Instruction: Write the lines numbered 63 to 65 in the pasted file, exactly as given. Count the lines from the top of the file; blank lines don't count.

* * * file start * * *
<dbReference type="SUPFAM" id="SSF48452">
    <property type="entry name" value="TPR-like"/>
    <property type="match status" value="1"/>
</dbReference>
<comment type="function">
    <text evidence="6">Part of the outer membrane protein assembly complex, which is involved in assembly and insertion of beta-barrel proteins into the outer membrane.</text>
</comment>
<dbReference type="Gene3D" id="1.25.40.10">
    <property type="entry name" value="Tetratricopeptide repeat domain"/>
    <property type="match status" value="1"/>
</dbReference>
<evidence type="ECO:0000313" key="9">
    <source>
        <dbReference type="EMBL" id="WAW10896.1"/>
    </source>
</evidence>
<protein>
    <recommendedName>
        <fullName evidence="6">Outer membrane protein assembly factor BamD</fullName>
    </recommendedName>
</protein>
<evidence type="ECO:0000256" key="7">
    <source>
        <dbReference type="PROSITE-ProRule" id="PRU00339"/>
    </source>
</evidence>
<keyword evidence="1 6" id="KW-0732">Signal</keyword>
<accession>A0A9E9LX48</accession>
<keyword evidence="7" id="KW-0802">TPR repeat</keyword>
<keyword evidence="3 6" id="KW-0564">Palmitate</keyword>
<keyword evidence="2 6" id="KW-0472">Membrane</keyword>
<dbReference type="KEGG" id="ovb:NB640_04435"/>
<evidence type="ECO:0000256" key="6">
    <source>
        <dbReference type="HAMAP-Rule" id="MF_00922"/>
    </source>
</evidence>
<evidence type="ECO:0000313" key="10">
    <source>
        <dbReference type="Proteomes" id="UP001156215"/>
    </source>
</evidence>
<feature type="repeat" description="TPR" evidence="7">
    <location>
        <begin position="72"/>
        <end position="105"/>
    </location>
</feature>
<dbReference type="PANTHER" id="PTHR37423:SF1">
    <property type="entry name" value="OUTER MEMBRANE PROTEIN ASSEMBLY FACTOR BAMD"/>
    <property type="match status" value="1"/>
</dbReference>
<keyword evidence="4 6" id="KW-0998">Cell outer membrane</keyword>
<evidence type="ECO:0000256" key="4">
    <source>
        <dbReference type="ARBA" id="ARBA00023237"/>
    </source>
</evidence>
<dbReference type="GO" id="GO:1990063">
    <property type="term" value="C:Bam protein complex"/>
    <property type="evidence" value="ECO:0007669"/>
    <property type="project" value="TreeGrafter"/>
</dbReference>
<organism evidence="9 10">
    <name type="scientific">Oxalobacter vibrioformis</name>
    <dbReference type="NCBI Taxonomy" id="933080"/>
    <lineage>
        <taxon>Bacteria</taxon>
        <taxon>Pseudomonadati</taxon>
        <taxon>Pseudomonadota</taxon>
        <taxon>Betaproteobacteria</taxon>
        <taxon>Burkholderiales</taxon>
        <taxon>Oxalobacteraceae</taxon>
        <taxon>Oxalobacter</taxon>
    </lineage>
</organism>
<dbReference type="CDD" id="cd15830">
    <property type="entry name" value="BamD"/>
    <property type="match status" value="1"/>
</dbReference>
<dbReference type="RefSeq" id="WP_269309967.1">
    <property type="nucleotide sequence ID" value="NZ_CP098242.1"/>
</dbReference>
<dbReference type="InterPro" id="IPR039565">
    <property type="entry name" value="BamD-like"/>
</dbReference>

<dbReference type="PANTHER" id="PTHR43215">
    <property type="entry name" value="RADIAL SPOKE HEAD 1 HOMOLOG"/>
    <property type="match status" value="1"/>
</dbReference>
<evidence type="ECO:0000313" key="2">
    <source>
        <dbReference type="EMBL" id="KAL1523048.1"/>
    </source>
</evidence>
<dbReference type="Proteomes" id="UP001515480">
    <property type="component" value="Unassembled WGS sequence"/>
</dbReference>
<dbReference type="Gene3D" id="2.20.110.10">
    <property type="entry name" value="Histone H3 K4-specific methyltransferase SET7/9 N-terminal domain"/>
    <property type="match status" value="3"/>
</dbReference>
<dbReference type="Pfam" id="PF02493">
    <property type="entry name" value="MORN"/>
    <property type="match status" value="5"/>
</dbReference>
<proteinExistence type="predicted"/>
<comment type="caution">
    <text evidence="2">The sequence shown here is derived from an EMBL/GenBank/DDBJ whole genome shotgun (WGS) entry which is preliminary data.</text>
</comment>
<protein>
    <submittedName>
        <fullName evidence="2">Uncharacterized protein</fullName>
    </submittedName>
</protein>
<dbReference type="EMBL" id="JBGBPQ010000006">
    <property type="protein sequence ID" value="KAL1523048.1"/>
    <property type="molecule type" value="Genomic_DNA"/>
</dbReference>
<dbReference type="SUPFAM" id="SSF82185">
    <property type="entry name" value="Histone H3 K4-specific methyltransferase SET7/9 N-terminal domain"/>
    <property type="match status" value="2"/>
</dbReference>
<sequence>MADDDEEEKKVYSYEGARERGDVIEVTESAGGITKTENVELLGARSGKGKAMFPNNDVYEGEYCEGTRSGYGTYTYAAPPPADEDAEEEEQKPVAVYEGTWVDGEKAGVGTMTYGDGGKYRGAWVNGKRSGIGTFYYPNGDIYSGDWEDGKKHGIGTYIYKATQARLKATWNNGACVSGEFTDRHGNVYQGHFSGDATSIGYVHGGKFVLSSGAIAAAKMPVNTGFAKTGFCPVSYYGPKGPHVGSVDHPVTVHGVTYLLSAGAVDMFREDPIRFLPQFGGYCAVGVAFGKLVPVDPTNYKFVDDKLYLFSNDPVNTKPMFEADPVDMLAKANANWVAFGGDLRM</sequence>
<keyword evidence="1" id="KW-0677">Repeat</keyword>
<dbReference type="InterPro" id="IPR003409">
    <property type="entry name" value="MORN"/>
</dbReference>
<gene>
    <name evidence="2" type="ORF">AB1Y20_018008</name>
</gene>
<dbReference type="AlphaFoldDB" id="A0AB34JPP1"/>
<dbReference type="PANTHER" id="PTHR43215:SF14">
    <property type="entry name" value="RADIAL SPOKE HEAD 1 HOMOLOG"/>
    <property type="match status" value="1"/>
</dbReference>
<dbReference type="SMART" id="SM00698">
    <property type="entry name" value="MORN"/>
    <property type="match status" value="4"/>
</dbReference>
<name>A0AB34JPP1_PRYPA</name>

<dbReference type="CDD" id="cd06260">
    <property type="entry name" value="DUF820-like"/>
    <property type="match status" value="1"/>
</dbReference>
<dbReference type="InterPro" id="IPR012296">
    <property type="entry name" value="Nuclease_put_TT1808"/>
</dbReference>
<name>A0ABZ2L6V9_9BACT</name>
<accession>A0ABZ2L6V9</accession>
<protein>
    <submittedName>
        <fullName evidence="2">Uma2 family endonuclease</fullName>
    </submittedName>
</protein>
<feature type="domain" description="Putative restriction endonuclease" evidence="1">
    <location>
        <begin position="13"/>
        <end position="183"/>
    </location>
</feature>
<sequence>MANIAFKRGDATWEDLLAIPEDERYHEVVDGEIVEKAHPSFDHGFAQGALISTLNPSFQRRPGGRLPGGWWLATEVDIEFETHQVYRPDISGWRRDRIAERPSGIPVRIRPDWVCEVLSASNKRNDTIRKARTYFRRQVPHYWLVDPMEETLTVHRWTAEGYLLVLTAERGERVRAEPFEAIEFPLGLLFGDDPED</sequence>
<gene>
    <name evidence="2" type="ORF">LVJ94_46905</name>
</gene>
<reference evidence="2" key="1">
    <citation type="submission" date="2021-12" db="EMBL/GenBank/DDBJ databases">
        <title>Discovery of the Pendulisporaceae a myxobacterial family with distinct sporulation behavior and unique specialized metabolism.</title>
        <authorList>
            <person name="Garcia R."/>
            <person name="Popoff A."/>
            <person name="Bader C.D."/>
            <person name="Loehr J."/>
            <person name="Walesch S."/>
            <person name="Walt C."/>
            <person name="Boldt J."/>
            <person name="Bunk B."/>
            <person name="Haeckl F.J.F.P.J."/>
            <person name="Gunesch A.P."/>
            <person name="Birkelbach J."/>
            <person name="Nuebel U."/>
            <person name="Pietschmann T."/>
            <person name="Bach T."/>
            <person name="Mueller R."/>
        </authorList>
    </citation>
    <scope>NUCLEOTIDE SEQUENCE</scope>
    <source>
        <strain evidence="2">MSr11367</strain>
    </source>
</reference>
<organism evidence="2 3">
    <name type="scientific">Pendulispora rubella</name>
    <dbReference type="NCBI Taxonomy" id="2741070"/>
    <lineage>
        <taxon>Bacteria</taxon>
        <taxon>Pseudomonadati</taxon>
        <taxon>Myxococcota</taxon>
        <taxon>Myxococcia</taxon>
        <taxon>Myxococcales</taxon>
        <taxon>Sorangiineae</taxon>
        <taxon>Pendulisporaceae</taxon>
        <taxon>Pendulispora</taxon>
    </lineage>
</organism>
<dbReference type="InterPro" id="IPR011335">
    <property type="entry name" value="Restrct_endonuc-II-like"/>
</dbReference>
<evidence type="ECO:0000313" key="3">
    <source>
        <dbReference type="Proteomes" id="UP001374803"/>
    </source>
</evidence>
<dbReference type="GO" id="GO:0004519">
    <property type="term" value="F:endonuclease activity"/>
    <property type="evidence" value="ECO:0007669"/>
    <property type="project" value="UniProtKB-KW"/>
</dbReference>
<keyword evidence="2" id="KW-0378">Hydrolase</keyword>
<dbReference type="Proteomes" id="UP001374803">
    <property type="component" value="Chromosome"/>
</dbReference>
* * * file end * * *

</dbReference>
<organism evidence="9 10">
    <name type="scientific">Oxalobacter vibrioformis</name>